Vicki Shanta Retelny is a registered dietitian nutritionist. She says food is lifestyle medicine and can play a role in preventing breast cancer.
She recommends a variety of colorful plant foods for antioxidants, fiber, and healthy fats, especially:
Berries contain colorful pigments in their skin that have antioxidant and anti-inflammatory properties, which can help fend off cancer.
Blueberries, especially wild blueberries, have twice the antioxidants as conventionally grown blueberries. The blueish-purplish skins of blueberries contain anthocyanins, powerful pigments that prevent damage to the cells, which can lead to the proliferation of cancer cells.
Flaxseeds are packed with omega-3 fats, as well as lignans – a powerful plant estrogen, which is 800 times higher in flaxseeds than any other plant food. Ground flaxseeds (and lignans, in particular) have been shown to prevent breast cancer risk. Sprinkle a tablespoon or two into oatmeal, yogurt, and salads.
Leafy greens (Swiss chard, collard greens, spinach) have antioxidant carotenoids, which have anticancer properties from high amounts of lutein, zeaxanthin, and beta-carotene. Creating a daily salad daily can keep breast cancer risk at bay.
Cruciferous vegetables (broccoli, cauliflower, and Brussel sprouts, kale) are packed with potent anticancer compounds, specifically sulforaphane. It’s highest in the raw form and when cut, chopped, chewed this compound is more bioavailable.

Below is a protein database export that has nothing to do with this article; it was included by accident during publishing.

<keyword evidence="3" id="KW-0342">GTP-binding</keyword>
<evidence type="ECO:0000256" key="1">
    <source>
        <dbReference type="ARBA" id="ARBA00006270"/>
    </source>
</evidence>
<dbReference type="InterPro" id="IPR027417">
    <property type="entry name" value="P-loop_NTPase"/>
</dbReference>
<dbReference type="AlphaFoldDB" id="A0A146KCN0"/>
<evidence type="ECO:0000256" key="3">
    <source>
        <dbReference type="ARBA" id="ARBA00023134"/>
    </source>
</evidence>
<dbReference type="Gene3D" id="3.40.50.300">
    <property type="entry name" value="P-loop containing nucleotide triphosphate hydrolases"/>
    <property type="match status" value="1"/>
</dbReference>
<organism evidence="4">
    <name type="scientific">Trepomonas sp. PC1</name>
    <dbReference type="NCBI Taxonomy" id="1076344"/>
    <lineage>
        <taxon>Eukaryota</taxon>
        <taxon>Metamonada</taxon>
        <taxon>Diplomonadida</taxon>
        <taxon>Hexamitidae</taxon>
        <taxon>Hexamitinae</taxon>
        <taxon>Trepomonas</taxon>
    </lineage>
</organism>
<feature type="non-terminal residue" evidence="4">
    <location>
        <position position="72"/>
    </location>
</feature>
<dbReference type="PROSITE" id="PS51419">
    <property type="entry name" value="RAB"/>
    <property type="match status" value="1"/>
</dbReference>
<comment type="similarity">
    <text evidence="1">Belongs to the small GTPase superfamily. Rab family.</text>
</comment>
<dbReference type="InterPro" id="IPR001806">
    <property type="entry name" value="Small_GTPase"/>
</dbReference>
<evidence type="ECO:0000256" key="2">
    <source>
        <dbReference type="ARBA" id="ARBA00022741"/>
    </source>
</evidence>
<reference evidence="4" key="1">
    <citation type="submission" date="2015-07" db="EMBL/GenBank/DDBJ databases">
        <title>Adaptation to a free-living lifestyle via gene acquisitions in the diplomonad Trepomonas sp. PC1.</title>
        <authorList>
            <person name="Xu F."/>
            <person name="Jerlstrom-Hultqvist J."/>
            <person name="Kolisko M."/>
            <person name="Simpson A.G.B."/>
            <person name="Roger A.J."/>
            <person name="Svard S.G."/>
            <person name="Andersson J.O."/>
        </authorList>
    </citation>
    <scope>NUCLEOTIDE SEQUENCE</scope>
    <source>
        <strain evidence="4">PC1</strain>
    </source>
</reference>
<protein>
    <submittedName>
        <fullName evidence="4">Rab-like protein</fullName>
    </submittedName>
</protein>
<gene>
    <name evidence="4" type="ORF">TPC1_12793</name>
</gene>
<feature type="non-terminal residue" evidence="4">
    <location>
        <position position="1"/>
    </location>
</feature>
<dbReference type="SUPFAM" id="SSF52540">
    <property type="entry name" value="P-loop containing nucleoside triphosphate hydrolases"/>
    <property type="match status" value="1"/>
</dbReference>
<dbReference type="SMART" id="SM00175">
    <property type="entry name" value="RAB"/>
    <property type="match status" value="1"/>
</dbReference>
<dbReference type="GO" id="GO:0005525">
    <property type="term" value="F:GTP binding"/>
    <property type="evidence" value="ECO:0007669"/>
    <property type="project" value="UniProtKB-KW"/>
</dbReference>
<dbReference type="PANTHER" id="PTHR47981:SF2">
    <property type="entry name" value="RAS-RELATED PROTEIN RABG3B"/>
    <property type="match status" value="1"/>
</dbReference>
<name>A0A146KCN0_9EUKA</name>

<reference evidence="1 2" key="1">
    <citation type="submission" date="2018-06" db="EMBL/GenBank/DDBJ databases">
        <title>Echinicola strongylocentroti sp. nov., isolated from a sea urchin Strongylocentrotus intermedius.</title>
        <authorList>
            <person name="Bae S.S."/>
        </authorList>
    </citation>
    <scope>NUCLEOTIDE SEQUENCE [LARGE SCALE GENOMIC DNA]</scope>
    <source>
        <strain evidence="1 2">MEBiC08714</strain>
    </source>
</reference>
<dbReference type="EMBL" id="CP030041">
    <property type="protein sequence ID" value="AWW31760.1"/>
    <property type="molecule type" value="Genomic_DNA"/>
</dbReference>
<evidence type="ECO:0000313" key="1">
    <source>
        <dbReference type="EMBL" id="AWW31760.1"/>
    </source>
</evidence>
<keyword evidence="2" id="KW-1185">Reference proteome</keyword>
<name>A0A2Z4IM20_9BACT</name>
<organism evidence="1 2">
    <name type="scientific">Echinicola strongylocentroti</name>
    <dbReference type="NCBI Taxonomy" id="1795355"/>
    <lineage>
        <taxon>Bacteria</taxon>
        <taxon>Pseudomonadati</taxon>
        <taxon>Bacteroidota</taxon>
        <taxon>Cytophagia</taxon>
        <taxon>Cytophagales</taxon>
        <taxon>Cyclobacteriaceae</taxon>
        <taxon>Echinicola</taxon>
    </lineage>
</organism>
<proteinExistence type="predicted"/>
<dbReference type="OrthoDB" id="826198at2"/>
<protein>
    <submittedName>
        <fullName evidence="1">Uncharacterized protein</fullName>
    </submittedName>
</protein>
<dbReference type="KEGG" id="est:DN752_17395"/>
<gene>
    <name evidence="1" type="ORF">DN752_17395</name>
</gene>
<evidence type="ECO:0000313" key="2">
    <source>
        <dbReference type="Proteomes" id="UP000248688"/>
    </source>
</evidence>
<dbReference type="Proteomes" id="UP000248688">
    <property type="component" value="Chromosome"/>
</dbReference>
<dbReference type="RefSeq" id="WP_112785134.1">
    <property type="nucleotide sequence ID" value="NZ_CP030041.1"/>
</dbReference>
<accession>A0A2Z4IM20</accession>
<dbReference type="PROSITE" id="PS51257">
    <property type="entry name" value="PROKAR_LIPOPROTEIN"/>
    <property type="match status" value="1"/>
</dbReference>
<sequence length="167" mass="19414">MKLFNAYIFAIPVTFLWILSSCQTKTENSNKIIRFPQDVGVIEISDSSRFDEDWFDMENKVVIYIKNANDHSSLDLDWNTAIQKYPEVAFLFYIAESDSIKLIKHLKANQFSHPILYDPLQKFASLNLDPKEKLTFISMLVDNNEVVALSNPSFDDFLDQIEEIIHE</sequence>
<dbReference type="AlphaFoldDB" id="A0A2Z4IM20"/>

Whole grains (brown rice, farro, quinoa, oats, and barley) are packed with beneficial plant compounds called phytochemicals, as well as dietary fiber, which can promote weight loss and decrease weight gain by filling you up faster and longer. Plus, whole grains may fend off insulin resistance and inflammation in the body, which are risk factors for cancer.
Pulses (beans, peas, and lentils) have shown potential in cancer prevention as they are packed with phytochemicals, micronutrients, and dietary fiber, which are anti-inflammatory, keeps blood sugar stable, aids in weight loss and management and balances the gut microbiome with beneficial bacteria.
Join WGN News Saturday, October 28 at 6:30 p.m. for “Stories of Hope – Facing Breast Cancer” — a half-hour special that will explore a variety of topics for patients and their families including fertility preservation, nutrition and even aritificial intelligence and its use in mammography.
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